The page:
Emotionally, a series of events collided around the time we got home that led me to some additional realizations about my former marriage, my ex-wife, my mother and about me. Good realizations. Insightful, teaching moments, but not without some pain. But, as my counselor said, I have to feel to heal. And I continue to do that - heal.
All of these developments - the house, the emotional and physical challenges, as well as dealing with some legal matters - led to an increasing sense that I was closing one chapter of my life and was preparing to start a new one.
But another "October surprise" for me came as I pondered my spiritual path. Our trip to Japan had been jarring for me in this regard. Without going into all the details, suffice it to say that I became somewhat disenchanted with Buddhism; not the principles of mindfulness, accepting suffering as a fact of life, releasing attachments, etc., but rather the "religion" of Buddhism.
|Interior of the Cathedral of the Madeleine here in Salt Lake City|
Mormonism and my involvement in it for nearly three decades of my adult life was deeply harmful and hurtful to me and left me scarred in many ways. I have been trying for three years to move on and to heal, and I believe I have been successful at that in some very important ways.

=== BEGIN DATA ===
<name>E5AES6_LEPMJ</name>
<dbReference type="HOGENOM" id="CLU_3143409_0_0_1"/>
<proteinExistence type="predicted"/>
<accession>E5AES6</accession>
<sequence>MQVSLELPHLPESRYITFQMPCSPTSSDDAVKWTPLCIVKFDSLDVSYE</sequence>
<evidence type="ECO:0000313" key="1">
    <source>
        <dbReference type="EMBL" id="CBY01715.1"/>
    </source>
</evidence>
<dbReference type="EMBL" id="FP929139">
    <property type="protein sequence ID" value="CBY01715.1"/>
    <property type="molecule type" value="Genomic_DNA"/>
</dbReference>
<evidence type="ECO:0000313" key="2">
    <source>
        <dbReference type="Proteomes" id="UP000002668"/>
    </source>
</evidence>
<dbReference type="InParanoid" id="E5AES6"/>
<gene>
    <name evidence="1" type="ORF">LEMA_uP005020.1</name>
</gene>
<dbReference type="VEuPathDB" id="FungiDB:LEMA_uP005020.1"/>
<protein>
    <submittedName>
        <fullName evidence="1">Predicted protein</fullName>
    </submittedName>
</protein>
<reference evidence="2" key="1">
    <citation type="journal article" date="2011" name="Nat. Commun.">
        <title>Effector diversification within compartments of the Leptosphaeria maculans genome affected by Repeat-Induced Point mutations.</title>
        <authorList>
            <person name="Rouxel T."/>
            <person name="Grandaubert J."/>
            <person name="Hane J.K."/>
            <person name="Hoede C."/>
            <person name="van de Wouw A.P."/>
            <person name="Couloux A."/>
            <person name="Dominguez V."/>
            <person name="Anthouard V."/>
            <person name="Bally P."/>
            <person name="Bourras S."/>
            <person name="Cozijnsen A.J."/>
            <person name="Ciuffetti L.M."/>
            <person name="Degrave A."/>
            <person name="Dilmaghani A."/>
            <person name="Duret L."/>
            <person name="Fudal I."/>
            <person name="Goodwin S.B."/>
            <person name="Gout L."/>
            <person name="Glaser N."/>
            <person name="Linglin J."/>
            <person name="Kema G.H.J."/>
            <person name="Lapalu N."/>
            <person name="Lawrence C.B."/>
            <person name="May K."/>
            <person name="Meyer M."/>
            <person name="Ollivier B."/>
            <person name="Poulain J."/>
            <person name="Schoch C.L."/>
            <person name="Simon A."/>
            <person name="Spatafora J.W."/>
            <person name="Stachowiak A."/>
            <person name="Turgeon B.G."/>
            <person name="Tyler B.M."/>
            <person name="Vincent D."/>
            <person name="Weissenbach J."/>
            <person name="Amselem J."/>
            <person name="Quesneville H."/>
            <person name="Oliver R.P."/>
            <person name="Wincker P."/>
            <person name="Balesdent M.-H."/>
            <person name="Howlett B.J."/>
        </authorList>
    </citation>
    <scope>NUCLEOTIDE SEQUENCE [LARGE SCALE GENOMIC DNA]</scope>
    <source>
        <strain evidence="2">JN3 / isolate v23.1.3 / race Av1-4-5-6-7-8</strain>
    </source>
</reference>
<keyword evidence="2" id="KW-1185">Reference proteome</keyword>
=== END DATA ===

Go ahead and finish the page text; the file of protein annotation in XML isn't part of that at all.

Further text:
One of the things that has helped me tremendously through this process was the fact that I had a life before I embraced Mormonism at age 24. I was raised in the Catholic church, and this was my formative experience for the first 17 years of my life. Thereafter, I was exposed to Methodism and to the Episcopal Church, but I had come back to Catholicism immediately prior to my introduction to the Mormon missionaries.
One constant throughout my life is that I have always been a "spiritual" person (or perhaps "religious" would be a better term). I have learned much during the past two years about western Buddhist teachings which I have found helpful in my life. But my experience in Japan demonstrated to me that I needed something more, or something different (a realization I had been slowly coming to for several months). I missed being part of a spiritual community. I missed the opportunity to (as Mormons would say) render service. Though I could not and cannot approach Christianity the way I used to, I came to feel that I wanted to "approach" Christianity again, in an exploratory manner.